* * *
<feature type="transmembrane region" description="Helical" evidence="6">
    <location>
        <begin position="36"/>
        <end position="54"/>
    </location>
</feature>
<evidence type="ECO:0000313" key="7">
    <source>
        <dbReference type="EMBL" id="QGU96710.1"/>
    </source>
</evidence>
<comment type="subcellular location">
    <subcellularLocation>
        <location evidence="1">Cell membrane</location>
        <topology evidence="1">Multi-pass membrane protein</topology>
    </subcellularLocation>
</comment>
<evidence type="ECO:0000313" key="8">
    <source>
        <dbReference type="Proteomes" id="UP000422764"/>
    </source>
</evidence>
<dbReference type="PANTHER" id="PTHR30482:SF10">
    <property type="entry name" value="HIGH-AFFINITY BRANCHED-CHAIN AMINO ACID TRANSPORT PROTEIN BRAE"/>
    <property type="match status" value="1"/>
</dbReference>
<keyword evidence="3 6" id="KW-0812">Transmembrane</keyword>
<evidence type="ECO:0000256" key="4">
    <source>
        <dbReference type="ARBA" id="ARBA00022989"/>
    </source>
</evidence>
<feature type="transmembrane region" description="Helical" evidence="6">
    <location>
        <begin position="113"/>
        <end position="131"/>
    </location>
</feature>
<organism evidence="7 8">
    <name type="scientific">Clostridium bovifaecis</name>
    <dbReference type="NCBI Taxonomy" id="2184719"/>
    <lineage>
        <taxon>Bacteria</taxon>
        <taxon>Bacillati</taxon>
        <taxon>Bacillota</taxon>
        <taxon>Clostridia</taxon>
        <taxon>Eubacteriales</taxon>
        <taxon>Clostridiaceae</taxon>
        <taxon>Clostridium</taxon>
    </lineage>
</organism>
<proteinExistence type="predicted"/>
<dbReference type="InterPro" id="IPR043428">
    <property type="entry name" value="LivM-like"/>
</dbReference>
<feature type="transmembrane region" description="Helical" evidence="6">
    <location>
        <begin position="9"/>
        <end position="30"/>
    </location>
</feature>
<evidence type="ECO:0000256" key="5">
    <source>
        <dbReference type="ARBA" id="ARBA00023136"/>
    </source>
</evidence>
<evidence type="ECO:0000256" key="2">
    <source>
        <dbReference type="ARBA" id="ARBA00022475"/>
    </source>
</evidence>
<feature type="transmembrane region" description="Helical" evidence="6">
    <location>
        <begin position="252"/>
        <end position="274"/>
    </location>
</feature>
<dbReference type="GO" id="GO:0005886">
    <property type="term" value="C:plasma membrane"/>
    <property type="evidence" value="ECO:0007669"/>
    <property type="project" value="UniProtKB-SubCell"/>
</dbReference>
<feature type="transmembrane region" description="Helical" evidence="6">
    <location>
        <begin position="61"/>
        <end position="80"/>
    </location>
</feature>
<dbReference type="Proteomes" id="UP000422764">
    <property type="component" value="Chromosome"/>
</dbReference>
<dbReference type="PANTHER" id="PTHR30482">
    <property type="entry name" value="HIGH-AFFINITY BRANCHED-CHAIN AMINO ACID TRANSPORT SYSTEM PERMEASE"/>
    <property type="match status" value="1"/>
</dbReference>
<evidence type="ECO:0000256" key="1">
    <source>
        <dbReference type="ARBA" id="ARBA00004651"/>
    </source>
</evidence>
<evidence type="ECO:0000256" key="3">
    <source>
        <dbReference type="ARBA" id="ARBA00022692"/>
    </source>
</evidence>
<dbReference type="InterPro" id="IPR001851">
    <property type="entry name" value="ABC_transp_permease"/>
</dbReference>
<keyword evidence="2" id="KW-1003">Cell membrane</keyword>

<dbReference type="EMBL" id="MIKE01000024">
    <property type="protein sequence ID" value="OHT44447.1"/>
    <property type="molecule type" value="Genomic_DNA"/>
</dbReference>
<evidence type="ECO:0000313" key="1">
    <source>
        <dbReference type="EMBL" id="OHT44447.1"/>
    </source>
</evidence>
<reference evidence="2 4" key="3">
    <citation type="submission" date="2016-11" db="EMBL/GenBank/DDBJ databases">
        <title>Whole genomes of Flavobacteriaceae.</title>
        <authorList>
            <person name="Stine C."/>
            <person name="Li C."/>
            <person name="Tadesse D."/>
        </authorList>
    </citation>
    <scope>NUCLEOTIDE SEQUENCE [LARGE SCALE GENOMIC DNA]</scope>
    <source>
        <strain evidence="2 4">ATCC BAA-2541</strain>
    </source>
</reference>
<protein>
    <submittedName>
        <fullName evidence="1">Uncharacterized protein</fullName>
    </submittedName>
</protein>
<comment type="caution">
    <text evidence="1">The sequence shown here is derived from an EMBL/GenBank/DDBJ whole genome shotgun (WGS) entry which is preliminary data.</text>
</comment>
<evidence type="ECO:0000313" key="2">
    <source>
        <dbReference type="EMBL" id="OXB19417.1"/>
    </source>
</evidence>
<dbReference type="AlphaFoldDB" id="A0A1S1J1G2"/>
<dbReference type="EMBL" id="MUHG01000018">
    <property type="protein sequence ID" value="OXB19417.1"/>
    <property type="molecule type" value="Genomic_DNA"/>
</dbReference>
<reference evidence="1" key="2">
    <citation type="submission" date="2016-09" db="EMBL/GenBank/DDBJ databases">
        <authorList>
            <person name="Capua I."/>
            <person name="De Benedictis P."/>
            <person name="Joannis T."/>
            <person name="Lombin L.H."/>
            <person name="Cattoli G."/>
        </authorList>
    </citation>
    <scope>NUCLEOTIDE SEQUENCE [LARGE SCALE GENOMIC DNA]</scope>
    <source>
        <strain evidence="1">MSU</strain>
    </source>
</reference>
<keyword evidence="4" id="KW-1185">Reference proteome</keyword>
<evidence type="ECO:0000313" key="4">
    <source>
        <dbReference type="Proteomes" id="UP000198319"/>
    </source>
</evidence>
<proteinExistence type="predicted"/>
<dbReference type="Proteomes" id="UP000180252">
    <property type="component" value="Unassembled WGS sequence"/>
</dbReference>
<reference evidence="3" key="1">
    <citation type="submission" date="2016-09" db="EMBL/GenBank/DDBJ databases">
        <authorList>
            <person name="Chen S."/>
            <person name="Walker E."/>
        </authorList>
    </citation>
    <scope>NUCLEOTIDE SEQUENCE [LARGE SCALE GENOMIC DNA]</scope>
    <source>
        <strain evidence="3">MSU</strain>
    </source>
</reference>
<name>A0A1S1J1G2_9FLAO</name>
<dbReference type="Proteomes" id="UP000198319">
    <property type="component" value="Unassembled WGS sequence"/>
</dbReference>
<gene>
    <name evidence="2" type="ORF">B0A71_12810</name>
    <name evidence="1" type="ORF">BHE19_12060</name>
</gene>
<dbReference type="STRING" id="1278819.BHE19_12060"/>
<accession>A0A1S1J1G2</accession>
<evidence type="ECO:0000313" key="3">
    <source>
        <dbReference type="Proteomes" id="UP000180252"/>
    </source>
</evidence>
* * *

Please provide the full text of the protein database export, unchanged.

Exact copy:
<feature type="transmembrane region" description="Helical" evidence="6">
    <location>
        <begin position="36"/>
        <end position="54"/>
    </location>
</feature>
<evidence type="ECO:0000313" key="7">
    <source>
        <dbReference type="EMBL" id="QGU96710.1"/>
    </source>
</evidence>
<comment type="subcellular location">
    <subcellularLocation>
        <location evidence="1">Cell membrane</location>
        <topology evidence="1">Multi-pass membrane protein</topology>
    </subcellularLocation>
</comment>
<evidence type="ECO:0000313" key="8">
    <source>
        <dbReference type="Proteomes" id="UP000422764"/>
    </source>
</evidence>
<dbReference type="PANTHER" id="PTHR30482:SF10">
    <property type="entry name" value="HIGH-AFFINITY BRANCHED-CHAIN AMINO ACID TRANSPORT PROTEIN BRAE"/>
    <property type="match status" value="1"/>
</dbReference>
<keyword evidence="3 6" id="KW-0812">Transmembrane</keyword>
<evidence type="ECO:0000256" key="4">
    <source>
        <dbReference type="ARBA" id="ARBA00022989"/>
    </source>
</evidence>
<feature type="transmembrane region" description="Helical" evidence="6">
    <location>
        <begin position="113"/>
        <end position="131"/>
    </location>
</feature>
<organism evidence="7 8">
    <name type="scientific">Clostridium bovifaecis</name>
    <dbReference type="NCBI Taxonomy" id="2184719"/>
    <lineage>
        <taxon>Bacteria</taxon>
        <taxon>Bacillati</taxon>
        <taxon>Bacillota</taxon>
        <taxon>Clostridia</taxon>
        <taxon>Eubacteriales</taxon>
        <taxon>Clostridiaceae</taxon>
        <taxon>Clostridium</taxon>
    </lineage>
</organism>
<proteinExistence type="predicted"/>
<dbReference type="InterPro" id="IPR043428">
    <property type="entry name" value="LivM-like"/>
</dbReference>
<feature type="transmembrane region" description="Helical" evidence="6">
    <location>
        <begin position="9"/>
        <end position="30"/>
    </location>
</feature>
<evidence type="ECO:0000256" key="5">
    <source>
        <dbReference type="ARBA" id="ARBA00023136"/>
    </source>
</evidence>
<evidence type="ECO:0000256" key="2">
    <source>
        <dbReference type="ARBA" id="ARBA00022475"/>
    </source>
</evidence>
<feature type="transmembrane region" description="Helical" evidence="6">
    <location>
        <begin position="252"/>
        <end position="274"/>
    </location>
</feature>
<dbReference type="GO" id="GO:0005886">
    <property type="term" value="C:plasma membrane"/>
    <property type="evidence" value="ECO:0007669"/>
    <property type="project" value="UniProtKB-SubCell"/>
</dbReference>
<feature type="transmembrane region" description="Helical" evidence="6">
    <location>
        <begin position="61"/>
        <end position="80"/>
    </location>
</feature>
<dbReference type="Proteomes" id="UP000422764">
    <property type="component" value="Chromosome"/>
</dbReference>
<dbReference type="PANTHER" id="PTHR30482">
    <property type="entry name" value="HIGH-AFFINITY BRANCHED-CHAIN AMINO ACID TRANSPORT SYSTEM PERMEASE"/>
    <property type="match status" value="1"/>
</dbReference>
<evidence type="ECO:0000256" key="1">
    <source>
        <dbReference type="ARBA" id="ARBA00004651"/>
    </source>
</evidence>
<evidence type="ECO:0000256" key="3">
    <source>
        <dbReference type="ARBA" id="ARBA00022692"/>
    </source>
</evidence>
<dbReference type="InterPro" id="IPR001851">
    <property type="entry name" value="ABC_transp_permease"/>
</dbReference>
<keyword evidence="2" id="KW-1003">Cell membrane</keyword>

<dbReference type="EMBL" id="MIKE01000024">
    <property type="protein sequence ID" value="OHT44447.1"/>
    <property type="molecule type" value="Genomic_DNA"/>
</dbReference>
<evidence type="ECO:0000313" key="1">
    <source>
        <dbReference type="EMBL" id="OHT44447.1"/>
    </source>
</evidence>
<reference evidence="2 4" key="3">
    <citation type="submission" date="2016-11" db="EMBL/GenBank/DDBJ databases">
        <title>Whole genomes of Flavobacteriaceae.</title>
        <authorList>
            <person name="Stine C."/>
            <person name="Li C."/>
            <person name="Tadesse D."/>
        </authorList>
    </citation>
    <scope>NUCLEOTIDE SEQUENCE [LARGE SCALE GENOMIC DNA]</scope>
    <source>
        <strain evidence="2 4">ATCC BAA-2541</strain>
    </source>
</reference>
<protein>
    <submittedName>
        <fullName evidence="1">Uncharacterized protein</fullName>
    </submittedName>
</protein>
<comment type="caution">
    <text evidence="1">The sequence shown here is derived from an EMBL/GenBank/DDBJ whole genome shotgun (WGS) entry which is preliminary data.</text>
</comment>
<evidence type="ECO:0000313" key="2">
    <source>
        <dbReference type="EMBL" id="OXB19417.1"/>
    </source>
</evidence>
<dbReference type="AlphaFoldDB" id="A0A1S1J1G2"/>
<dbReference type="EMBL" id="MUHG01000018">
    <property type="protein sequence ID" value="OXB19417.1"/>
    <property type="molecule type" value="Genomic_DNA"/>
</dbReference>
<reference evidence="1" key="2">
    <citation type="submission" date="2016-09" db="EMBL/GenBank/DDBJ databases">
        <authorList>
            <person name="Capua I."/>
            <person name="De Benedictis P."/>
            <person name="Joannis T."/>
            <person name="Lombin L.H."/>
            <person name="Cattoli G."/>
        </authorList>
    </citation>
    <scope>NUCLEOTIDE SEQUENCE [LARGE SCALE GENOMIC DNA]</scope>
    <source>
        <strain evidence="1">MSU</strain>
    </source>
</reference>
<keyword evidence="4" id="KW-1185">Reference proteome</keyword>
<evidence type="ECO:0000313" key="4">
    <source>
        <dbReference type="Proteomes" id="UP000198319"/>
    </source>
</evidence>
<proteinExistence type="predicted"/>
<dbReference type="Proteomes" id="UP000180252">
    <property type="component" value="Unassembled WGS sequence"/>
</dbReference>
<reference evidence="3" key="1">
    <citation type="submission" date="2016-09" db="EMBL/GenBank/DDBJ databases">
        <authorList>
            <person name="Chen S."/>
            <person name="Walker E."/>
        </authorList>
    </citation>
    <scope>NUCLEOTIDE SEQUENCE [LARGE SCALE GENOMIC DNA]</scope>
    <source>
        <strain evidence="3">MSU</strain>
    </source>
</reference>
<name>A0A1S1J1G2_9FLAO</name>
<dbReference type="Proteomes" id="UP000198319">
    <property type="component" value="Unassembled WGS sequence"/>
</dbReference>
<gene>
    <name evidence="2" type="ORF">B0A71_12810</name>
    <name evidence="1" type="ORF">BHE19_12060</name>
</gene>
<dbReference type="STRING" id="1278819.BHE19_12060"/>
<accession>A0A1S1J1G2</accession>
<evidence type="ECO:0000313" key="3">
    <source>
        <dbReference type="Proteomes" id="UP000180252"/>
    </source>
</evidence>